For Immediate Release: June 12, 2007 Contact: Douglas Greene, T: 516-242-4666, E: douggreene@earthlink.net Screening and Discussion of “Lockdown, USA,” a New Documentary Film about the Rockefeller Drug Laws on Thursday, June 14 Advocates and Family Members Join Together to Demand Gov. Spitzer and Senate Majority Leader Bruno Keep Their Word and Enact REAL REFORM of New York’s Draconian and Inhumane Drug Laws Before Session Ends Next Thursday New York-- On Thursday, June 14, advocates for Real Reform of the Rockefeller Drug Laws and parents of Rockefeller Drug Law prisoners will be discussing Gov. Eliot Spitzer’s and Senate Majority Leader Joe Bruno’s failure to act on Rockefeller Drug Law reform as the legislative session enters its final week. Following the legislative update and comments from parents of Rockefeller drug law prisoners, there will be a screening of a new documentary about the Rockefeller Drug Laws, called Lockdown, USA. The screening is being sponsored by the Real Reform New York Coalition, Cures not Wars and the Drug Policy Alliance. The evening will conclude with a stand-up comedy performance by Randy Credico, Director of the William Moses Kunstler Fund for Racial Justice, who is featured in the film. Assembly Bill 6663-A, which was passed by the Assembly on April 18, 2007, would expand drug treatment for people convicted of nonviolent drug offenses, and continue sentencing reform by allowing certain people serving time for “B” felonies to apply for resentencing—a key piece missing in changes to the law made in 2004 and 2005. The bill would also increase judicial discretion and allow for some people convicted of first- and second-time drug offenses to receive treatment and probation instead of prison. Companion Senate Bill 4352-A is stuck in the Crime Victims, Crime and Correction Committee, and Senate Majority Leader Bruno and Gov. Spitzer have other legislative priorities before session ends on June 21. “The last small reform to the Rockefeller Drug Laws was clearly not enough. My son Ashley is a prime example of this, because he is serving a 7 to 21 year sentence for a first time, nonviolent offense,” said Cheri O’Donoghue, who will be speaking. “Senate Majority Leader Bruno, Speaker Silver, and Governor Spitzer have all promised real reform. The Assembly has acted—where are the Senate and the Governor? These inhumane, racist laws have been around for over 34 years, and enough is enough.” New York’s Drug Law Reform Act of 2004 (DLRA) lowered some drug sentences but it fell far short of allowing most people serving under the more punitive sentences to apply for shorter terms, and did not increase the power of judges to place addicts into treatment programs. While advocates and family members are encouraged by the modest reforms, they are clear that the recent reforms have no impact on the majority of people behind bars. Most people behind bars on Rockefeller charges are charged with nonviolent lower-level or class-B felonies. Advocates and family members of Rockefeller Drug Law prisoners will be screening Lockdown, USA, a new documentary which follows the unlikely coalition working to change the Rockefeller Drug Laws: outraged mothers and community members, formerly incarcerated people, hip-hop community leaders, and many more. The documentary, which premiered at the Tribeca Film Festival in May 2006 and has screened at film festivals around the world, captures the series of events that forced the political establishment to reconcile with the burgeoning movement to repeal the draconian, racist Rockefeller Drug Laws. Hip-hop megastar and multi-platinum artist Jim Jones released “Lockdown, USA,” a single about the Rockefeller Drug Laws, on May 8, 2007, the 34th anniversary of the Laws. What: Discussion about the Rockefeller Drug Laws and legislative status of reform bills with Real Reform advocates and families of Rockefeller Drug Law prisoners; Screening of Lockdown, USA follows; Stand-up comedy performance by Randy Credico When: Thursday, June 14, at 6:30 p.m. Where: Yippie Museum Café, 9 Bleecker Street. Who: Gabriel Sayegh (Director, State Organizing and Policy Project, Drug Policy Alliance); Wanda Best (wife of Rockefeller Drug Law prisoner Darryl Best, whose story is featured in Lockdown, USA); Ricky and Cheri O'Donoghue (parents of Rockefeller Drug Law prisoner Ashley O'Donoghue); Randy Credico (Director, William Moses Kunstler Fund for Racial Justice).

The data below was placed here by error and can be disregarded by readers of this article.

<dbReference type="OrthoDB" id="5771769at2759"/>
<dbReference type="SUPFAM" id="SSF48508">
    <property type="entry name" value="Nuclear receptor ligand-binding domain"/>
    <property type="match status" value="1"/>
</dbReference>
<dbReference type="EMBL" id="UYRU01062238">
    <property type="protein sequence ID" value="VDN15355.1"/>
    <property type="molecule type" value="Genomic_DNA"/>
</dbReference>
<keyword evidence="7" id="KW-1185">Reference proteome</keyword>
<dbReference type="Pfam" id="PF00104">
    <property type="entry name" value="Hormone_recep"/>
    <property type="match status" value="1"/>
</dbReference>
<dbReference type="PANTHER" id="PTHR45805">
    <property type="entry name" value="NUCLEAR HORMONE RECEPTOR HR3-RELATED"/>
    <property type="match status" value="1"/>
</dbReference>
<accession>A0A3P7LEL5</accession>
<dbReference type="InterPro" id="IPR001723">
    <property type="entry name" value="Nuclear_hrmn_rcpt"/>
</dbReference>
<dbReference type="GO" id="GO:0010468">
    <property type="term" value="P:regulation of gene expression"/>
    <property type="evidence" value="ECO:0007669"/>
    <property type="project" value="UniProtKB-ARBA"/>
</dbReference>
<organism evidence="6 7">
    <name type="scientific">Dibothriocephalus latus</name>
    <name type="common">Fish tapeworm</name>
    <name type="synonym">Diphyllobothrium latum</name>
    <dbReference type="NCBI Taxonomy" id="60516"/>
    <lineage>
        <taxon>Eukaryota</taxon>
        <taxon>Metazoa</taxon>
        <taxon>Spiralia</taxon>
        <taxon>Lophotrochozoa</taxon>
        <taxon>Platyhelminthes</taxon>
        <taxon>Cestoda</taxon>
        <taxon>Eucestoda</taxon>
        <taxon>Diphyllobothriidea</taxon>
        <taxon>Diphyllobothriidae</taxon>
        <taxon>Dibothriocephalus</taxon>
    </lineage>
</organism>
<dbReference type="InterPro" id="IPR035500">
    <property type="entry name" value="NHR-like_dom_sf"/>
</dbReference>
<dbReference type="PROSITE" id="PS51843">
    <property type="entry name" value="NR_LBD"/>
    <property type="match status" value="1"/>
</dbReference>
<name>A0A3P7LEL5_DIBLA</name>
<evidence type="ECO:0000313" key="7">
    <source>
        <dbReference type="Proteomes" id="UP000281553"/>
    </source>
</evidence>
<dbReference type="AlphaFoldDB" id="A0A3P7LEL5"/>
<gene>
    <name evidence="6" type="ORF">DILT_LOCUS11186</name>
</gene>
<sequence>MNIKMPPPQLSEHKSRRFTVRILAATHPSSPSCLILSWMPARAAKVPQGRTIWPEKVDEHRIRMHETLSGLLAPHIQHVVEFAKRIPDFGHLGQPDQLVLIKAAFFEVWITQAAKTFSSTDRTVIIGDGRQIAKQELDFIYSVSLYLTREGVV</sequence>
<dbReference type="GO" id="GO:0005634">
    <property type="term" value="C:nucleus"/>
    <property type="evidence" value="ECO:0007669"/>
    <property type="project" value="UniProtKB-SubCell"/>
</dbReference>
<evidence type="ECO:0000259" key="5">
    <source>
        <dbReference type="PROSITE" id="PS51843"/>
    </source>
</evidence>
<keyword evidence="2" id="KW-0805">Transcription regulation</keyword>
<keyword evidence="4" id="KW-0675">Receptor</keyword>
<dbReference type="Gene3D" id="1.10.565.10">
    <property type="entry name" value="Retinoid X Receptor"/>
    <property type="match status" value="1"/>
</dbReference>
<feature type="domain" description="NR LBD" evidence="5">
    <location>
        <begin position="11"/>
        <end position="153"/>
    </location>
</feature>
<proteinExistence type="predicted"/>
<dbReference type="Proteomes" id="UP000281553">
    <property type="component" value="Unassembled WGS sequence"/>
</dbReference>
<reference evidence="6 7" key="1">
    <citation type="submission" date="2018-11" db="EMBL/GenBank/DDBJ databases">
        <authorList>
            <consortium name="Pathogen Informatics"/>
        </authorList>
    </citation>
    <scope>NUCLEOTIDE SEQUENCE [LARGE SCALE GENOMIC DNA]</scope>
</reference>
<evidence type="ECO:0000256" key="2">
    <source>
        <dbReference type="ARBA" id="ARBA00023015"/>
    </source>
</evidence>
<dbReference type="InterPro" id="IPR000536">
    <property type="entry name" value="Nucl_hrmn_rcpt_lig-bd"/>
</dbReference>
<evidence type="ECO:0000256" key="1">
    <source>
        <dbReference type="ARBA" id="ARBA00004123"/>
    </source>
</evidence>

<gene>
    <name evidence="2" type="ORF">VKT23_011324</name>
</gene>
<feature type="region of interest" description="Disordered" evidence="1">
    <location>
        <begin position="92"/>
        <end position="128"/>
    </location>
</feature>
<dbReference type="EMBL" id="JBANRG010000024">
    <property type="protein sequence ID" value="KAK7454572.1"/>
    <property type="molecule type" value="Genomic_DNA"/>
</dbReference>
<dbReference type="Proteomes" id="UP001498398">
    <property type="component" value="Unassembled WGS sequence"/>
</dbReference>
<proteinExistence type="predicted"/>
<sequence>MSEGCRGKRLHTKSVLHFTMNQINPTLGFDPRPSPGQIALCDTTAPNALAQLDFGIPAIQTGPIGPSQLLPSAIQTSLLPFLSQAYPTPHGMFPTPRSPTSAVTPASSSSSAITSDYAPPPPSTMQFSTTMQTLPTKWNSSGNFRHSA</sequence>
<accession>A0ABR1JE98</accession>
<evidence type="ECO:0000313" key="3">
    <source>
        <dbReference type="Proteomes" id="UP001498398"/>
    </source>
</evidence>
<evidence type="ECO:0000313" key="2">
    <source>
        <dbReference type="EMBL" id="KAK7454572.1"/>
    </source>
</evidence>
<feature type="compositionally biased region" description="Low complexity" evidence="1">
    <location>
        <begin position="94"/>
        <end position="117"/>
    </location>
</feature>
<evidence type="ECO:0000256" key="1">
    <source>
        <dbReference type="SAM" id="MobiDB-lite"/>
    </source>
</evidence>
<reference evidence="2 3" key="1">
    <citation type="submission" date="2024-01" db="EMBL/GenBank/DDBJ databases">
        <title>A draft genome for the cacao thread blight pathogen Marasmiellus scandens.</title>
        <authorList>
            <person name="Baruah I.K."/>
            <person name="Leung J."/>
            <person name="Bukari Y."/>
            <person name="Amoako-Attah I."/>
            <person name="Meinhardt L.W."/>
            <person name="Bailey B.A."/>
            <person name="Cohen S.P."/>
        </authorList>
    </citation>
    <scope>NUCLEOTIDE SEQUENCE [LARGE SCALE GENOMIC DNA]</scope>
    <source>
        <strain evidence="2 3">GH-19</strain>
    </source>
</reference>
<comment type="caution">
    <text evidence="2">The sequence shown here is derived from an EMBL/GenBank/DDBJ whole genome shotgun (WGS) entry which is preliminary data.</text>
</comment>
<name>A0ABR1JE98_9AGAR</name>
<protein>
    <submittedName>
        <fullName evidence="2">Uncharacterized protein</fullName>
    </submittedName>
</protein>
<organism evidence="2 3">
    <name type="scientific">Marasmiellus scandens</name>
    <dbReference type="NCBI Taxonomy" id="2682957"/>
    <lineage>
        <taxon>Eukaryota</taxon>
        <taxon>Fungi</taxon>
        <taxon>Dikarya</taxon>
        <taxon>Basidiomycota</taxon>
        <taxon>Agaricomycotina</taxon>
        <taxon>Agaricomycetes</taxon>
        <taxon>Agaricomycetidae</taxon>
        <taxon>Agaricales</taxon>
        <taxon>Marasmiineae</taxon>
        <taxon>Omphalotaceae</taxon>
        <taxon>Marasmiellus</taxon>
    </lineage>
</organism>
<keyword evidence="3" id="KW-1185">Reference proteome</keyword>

Location: